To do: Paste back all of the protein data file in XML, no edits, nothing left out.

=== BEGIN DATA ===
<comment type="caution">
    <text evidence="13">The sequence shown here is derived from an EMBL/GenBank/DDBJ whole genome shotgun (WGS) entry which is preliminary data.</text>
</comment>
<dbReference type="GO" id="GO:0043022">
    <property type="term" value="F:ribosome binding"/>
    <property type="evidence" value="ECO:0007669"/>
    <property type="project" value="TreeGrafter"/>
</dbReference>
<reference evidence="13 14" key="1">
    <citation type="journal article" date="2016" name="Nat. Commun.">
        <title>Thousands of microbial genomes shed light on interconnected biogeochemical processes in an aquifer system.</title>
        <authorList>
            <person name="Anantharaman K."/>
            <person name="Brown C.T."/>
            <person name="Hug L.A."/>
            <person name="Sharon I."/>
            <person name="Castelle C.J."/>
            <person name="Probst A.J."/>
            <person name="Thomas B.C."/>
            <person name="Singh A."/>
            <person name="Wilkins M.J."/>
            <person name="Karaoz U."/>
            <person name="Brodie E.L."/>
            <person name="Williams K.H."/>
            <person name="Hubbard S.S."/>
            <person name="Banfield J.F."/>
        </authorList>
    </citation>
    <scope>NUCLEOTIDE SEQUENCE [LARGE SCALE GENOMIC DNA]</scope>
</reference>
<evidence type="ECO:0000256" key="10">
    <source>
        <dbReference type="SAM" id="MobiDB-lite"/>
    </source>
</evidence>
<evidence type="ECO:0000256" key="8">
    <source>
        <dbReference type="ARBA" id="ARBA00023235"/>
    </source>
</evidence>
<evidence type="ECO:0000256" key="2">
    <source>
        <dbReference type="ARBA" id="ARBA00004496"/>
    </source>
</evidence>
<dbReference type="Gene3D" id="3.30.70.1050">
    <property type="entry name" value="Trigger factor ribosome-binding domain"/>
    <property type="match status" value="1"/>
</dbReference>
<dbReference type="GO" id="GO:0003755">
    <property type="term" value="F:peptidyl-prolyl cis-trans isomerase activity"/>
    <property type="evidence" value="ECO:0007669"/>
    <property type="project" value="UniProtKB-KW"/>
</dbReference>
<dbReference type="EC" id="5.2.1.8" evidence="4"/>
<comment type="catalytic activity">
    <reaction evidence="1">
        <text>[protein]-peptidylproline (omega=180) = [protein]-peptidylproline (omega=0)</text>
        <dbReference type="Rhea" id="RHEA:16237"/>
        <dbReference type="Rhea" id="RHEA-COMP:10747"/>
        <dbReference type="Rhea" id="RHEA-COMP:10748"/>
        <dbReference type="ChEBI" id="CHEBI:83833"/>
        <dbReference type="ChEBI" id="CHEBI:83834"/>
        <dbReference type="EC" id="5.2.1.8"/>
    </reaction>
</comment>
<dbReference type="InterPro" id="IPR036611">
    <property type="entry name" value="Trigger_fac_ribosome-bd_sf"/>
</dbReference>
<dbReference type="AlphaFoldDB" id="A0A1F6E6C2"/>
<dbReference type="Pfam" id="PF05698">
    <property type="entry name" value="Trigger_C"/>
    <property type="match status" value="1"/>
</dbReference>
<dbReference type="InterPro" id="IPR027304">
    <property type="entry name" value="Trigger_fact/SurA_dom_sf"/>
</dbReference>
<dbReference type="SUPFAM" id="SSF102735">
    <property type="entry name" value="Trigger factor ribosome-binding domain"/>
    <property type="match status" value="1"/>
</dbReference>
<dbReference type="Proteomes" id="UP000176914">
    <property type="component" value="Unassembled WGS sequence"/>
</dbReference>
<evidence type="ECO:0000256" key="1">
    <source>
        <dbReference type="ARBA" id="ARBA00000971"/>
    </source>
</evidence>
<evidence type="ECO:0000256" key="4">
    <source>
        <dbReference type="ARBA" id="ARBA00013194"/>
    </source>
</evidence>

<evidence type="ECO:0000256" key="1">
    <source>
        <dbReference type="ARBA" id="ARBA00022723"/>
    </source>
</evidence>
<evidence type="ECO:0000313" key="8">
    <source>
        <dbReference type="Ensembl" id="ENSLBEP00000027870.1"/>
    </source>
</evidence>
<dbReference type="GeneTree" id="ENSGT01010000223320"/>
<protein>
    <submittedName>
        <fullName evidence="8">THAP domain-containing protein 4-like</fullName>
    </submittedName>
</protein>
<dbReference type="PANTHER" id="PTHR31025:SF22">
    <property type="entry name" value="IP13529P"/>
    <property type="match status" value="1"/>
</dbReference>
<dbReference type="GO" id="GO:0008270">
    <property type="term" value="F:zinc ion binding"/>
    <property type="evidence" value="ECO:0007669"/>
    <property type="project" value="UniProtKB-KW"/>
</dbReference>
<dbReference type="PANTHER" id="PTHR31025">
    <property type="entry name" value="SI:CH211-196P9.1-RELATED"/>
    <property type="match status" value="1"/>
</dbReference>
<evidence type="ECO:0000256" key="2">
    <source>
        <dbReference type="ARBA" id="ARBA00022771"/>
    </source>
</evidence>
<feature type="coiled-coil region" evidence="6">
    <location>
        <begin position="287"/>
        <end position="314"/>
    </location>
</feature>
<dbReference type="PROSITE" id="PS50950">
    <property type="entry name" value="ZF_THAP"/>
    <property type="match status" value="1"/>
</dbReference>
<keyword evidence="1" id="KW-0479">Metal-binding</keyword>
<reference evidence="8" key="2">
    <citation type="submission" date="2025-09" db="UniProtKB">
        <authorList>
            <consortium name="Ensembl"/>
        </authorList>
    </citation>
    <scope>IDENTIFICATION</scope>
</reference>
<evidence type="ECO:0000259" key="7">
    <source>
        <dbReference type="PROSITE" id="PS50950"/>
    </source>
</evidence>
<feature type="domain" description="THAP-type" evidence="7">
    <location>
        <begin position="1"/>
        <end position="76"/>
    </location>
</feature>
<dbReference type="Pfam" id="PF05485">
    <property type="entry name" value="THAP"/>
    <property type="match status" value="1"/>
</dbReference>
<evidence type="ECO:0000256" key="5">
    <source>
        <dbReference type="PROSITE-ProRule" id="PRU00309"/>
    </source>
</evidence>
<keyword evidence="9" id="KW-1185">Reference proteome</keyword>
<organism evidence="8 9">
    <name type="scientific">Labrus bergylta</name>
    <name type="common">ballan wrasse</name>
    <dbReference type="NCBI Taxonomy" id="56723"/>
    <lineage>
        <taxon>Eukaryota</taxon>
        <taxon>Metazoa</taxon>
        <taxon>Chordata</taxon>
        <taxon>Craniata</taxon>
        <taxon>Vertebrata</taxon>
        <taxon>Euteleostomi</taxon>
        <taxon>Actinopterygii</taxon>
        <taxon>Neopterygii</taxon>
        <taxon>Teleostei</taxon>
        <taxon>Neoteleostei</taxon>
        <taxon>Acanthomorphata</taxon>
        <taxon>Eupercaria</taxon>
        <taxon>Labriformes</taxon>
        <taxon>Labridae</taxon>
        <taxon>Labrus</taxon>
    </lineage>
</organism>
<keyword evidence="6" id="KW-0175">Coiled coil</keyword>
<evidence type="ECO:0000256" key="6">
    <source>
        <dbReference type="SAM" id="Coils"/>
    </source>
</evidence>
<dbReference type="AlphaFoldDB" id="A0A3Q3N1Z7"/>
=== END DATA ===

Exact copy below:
<comment type="caution">
    <text evidence="13">The sequence shown here is derived from an EMBL/GenBank/DDBJ whole genome shotgun (WGS) entry which is preliminary data.</text>
</comment>
<dbReference type="GO" id="GO:0043022">
    <property type="term" value="F:ribosome binding"/>
    <property type="evidence" value="ECO:0007669"/>
    <property type="project" value="TreeGrafter"/>
</dbReference>
<reference evidence="13 14" key="1">
    <citation type="journal article" date="2016" name="Nat. Commun.">
        <title>Thousands of microbial genomes shed light on interconnected biogeochemical processes in an aquifer system.</title>
        <authorList>
            <person name="Anantharaman K."/>
            <person name="Brown C.T."/>
            <person name="Hug L.A."/>
            <person name="Sharon I."/>
            <person name="Castelle C.J."/>
            <person name="Probst A.J."/>
            <person name="Thomas B.C."/>
            <person name="Singh A."/>
            <person name="Wilkins M.J."/>
            <person name="Karaoz U."/>
            <person name="Brodie E.L."/>
            <person name="Williams K.H."/>
            <person name="Hubbard S.S."/>
            <person name="Banfield J.F."/>
        </authorList>
    </citation>
    <scope>NUCLEOTIDE SEQUENCE [LARGE SCALE GENOMIC DNA]</scope>
</reference>
<evidence type="ECO:0000256" key="10">
    <source>
        <dbReference type="SAM" id="MobiDB-lite"/>
    </source>
</evidence>
<evidence type="ECO:0000256" key="8">
    <source>
        <dbReference type="ARBA" id="ARBA00023235"/>
    </source>
</evidence>
<evidence type="ECO:0000256" key="2">
    <source>
        <dbReference type="ARBA" id="ARBA00004496"/>
    </source>
</evidence>
<dbReference type="Gene3D" id="3.30.70.1050">
    <property type="entry name" value="Trigger factor ribosome-binding domain"/>
    <property type="match status" value="1"/>
</dbReference>
<dbReference type="GO" id="GO:0003755">
    <property type="term" value="F:peptidyl-prolyl cis-trans isomerase activity"/>
    <property type="evidence" value="ECO:0007669"/>
    <property type="project" value="UniProtKB-KW"/>
</dbReference>
<dbReference type="EC" id="5.2.1.8" evidence="4"/>
<comment type="catalytic activity">
    <reaction evidence="1">
        <text>[protein]-peptidylproline (omega=180) = [protein]-peptidylproline (omega=0)</text>
        <dbReference type="Rhea" id="RHEA:16237"/>
        <dbReference type="Rhea" id="RHEA-COMP:10747"/>
        <dbReference type="Rhea" id="RHEA-COMP:10748"/>
        <dbReference type="ChEBI" id="CHEBI:83833"/>
        <dbReference type="ChEBI" id="CHEBI:83834"/>
        <dbReference type="EC" id="5.2.1.8"/>
    </reaction>
</comment>
<dbReference type="InterPro" id="IPR036611">
    <property type="entry name" value="Trigger_fac_ribosome-bd_sf"/>
</dbReference>
<dbReference type="AlphaFoldDB" id="A0A1F6E6C2"/>
<dbReference type="Pfam" id="PF05698">
    <property type="entry name" value="Trigger_C"/>
    <property type="match status" value="1"/>
</dbReference>
<dbReference type="InterPro" id="IPR027304">
    <property type="entry name" value="Trigger_fact/SurA_dom_sf"/>
</dbReference>
<dbReference type="SUPFAM" id="SSF102735">
    <property type="entry name" value="Trigger factor ribosome-binding domain"/>
    <property type="match status" value="1"/>
</dbReference>
<dbReference type="Proteomes" id="UP000176914">
    <property type="component" value="Unassembled WGS sequence"/>
</dbReference>
<evidence type="ECO:0000256" key="1">
    <source>
        <dbReference type="ARBA" id="ARBA00000971"/>
    </source>
</evidence>
<evidence type="ECO:0000256" key="4">
    <source>
        <dbReference type="ARBA" id="ARBA00013194"/>
    </source>
</evidence>

<evidence type="ECO:0000256" key="1">
    <source>
        <dbReference type="ARBA" id="ARBA00022723"/>
    </source>
</evidence>
<evidence type="ECO:0000313" key="8">
    <source>
        <dbReference type="Ensembl" id="ENSLBEP00000027870.1"/>
    </source>
</evidence>
<dbReference type="GeneTree" id="ENSGT01010000223320"/>
<protein>
    <submittedName>
        <fullName evidence="8">THAP domain-containing protein 4-like</fullName>
    </submittedName>
</protein>
<dbReference type="PANTHER" id="PTHR31025:SF22">
    <property type="entry name" value="IP13529P"/>
    <property type="match status" value="1"/>
</dbReference>
<dbReference type="GO" id="GO:0008270">
    <property type="term" value="F:zinc ion binding"/>
    <property type="evidence" value="ECO:0007669"/>
    <property type="project" value="UniProtKB-KW"/>
</dbReference>
<dbReference type="PANTHER" id="PTHR31025">
    <property type="entry name" value="SI:CH211-196P9.1-RELATED"/>
    <property type="match status" value="1"/>
</dbReference>
<evidence type="ECO:0000256" key="2">
    <source>
        <dbReference type="ARBA" id="ARBA00022771"/>
    </source>
</evidence>
<feature type="coiled-coil region" evidence="6">
    <location>
        <begin position="287"/>
        <end position="314"/>
    </location>
</feature>
<dbReference type="PROSITE" id="PS50950">
    <property type="entry name" value="ZF_THAP"/>
    <property type="match status" value="1"/>
</dbReference>
<keyword evidence="1" id="KW-0479">Metal-binding</keyword>
<reference evidence="8" key="2">
    <citation type="submission" date="2025-09" db="UniProtKB">
        <authorList>
            <consortium name="Ensembl"/>
        </authorList>
    </citation>
    <scope>IDENTIFICATION</scope>
</reference>
<evidence type="ECO:0000259" key="7">
    <source>
        <dbReference type="PROSITE" id="PS50950"/>
    </source>
</evidence>
<feature type="domain" description="THAP-type" evidence="7">
    <location>
        <begin position="1"/>
        <end position="76"/>
    </location>
</feature>
<dbReference type="Pfam" id="PF05485">
    <property type="entry name" value="THAP"/>
    <property type="match status" value="1"/>
</dbReference>
<evidence type="ECO:0000256" key="5">
    <source>
        <dbReference type="PROSITE-ProRule" id="PRU00309"/>
    </source>
</evidence>
<keyword evidence="9" id="KW-1185">Reference proteome</keyword>
<organism evidence="8 9">
    <name type="scientific">Labrus bergylta</name>
    <name type="common">ballan wrasse</name>
    <dbReference type="NCBI Taxonomy" id="56723"/>
    <lineage>
        <taxon>Eukaryota</taxon>
        <taxon>Metazoa</taxon>
        <taxon>Chordata</taxon>
        <taxon>Craniata</taxon>
        <taxon>Vertebrata</taxon>
        <taxon>Euteleostomi</taxon>
        <taxon>Actinopterygii</taxon>
        <taxon>Neopterygii</taxon>
        <taxon>Teleostei</taxon>
        <taxon>Neoteleostei</taxon>
        <taxon>Acanthomorphata</taxon>
        <taxon>Eupercaria</taxon>
        <taxon>Labriformes</taxon>
        <taxon>Labridae</taxon>
        <taxon>Labrus</taxon>
    </lineage>
</organism>
<keyword evidence="6" id="KW-0175">Coiled coil</keyword>
<evidence type="ECO:0000256" key="6">
    <source>
        <dbReference type="SAM" id="Coils"/>
    </source>
</evidence>
<dbReference type="AlphaFoldDB" id="A0A3Q3N1Z7"/>